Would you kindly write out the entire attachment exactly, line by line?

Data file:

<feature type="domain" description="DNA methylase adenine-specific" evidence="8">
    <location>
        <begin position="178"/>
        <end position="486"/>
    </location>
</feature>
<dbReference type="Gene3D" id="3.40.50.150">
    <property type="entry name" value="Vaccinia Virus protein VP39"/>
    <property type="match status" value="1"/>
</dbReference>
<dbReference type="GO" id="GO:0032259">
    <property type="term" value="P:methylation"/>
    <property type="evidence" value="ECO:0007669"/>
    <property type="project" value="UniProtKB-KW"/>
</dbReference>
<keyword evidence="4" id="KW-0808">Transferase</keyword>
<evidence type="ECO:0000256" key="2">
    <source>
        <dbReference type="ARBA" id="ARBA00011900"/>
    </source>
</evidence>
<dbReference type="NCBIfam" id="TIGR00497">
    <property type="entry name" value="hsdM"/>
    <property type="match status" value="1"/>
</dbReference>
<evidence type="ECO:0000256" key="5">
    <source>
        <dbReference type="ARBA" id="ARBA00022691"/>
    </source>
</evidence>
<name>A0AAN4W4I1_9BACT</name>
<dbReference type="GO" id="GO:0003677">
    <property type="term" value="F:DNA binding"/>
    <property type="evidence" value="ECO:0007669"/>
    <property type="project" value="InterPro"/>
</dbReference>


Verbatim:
<feature type="domain" description="DNA methylase adenine-specific" evidence="8">
    <location>
        <begin position="178"/>
        <end position="486"/>
    </location>
</feature>
<dbReference type="Gene3D" id="3.40.50.150">
    <property type="entry name" value="Vaccinia Virus protein VP39"/>
    <property type="match status" value="1"/>
</dbReference>
<dbReference type="GO" id="GO:0032259">
    <property type="term" value="P:methylation"/>
    <property type="evidence" value="ECO:0007669"/>
    <property type="project" value="UniProtKB-KW"/>
</dbReference>
<keyword evidence="4" id="KW-0808">Transferase</keyword>
<evidence type="ECO:0000256" key="2">
    <source>
        <dbReference type="ARBA" id="ARBA00011900"/>
    </source>
</evidence>
<dbReference type="NCBIfam" id="TIGR00497">
    <property type="entry name" value="hsdM"/>
    <property type="match status" value="1"/>
</dbReference>
<evidence type="ECO:0000256" key="5">
    <source>
        <dbReference type="ARBA" id="ARBA00022691"/>
    </source>
</evidence>
<name>A0AAN4W4I1_9BACT</name>
<dbReference type="GO" id="GO:0003677">
    <property type="term" value="F:DNA binding"/>
    <property type="evidence" value="ECO:0007669"/>
    <property type="project" value="InterPro"/>
</dbReference>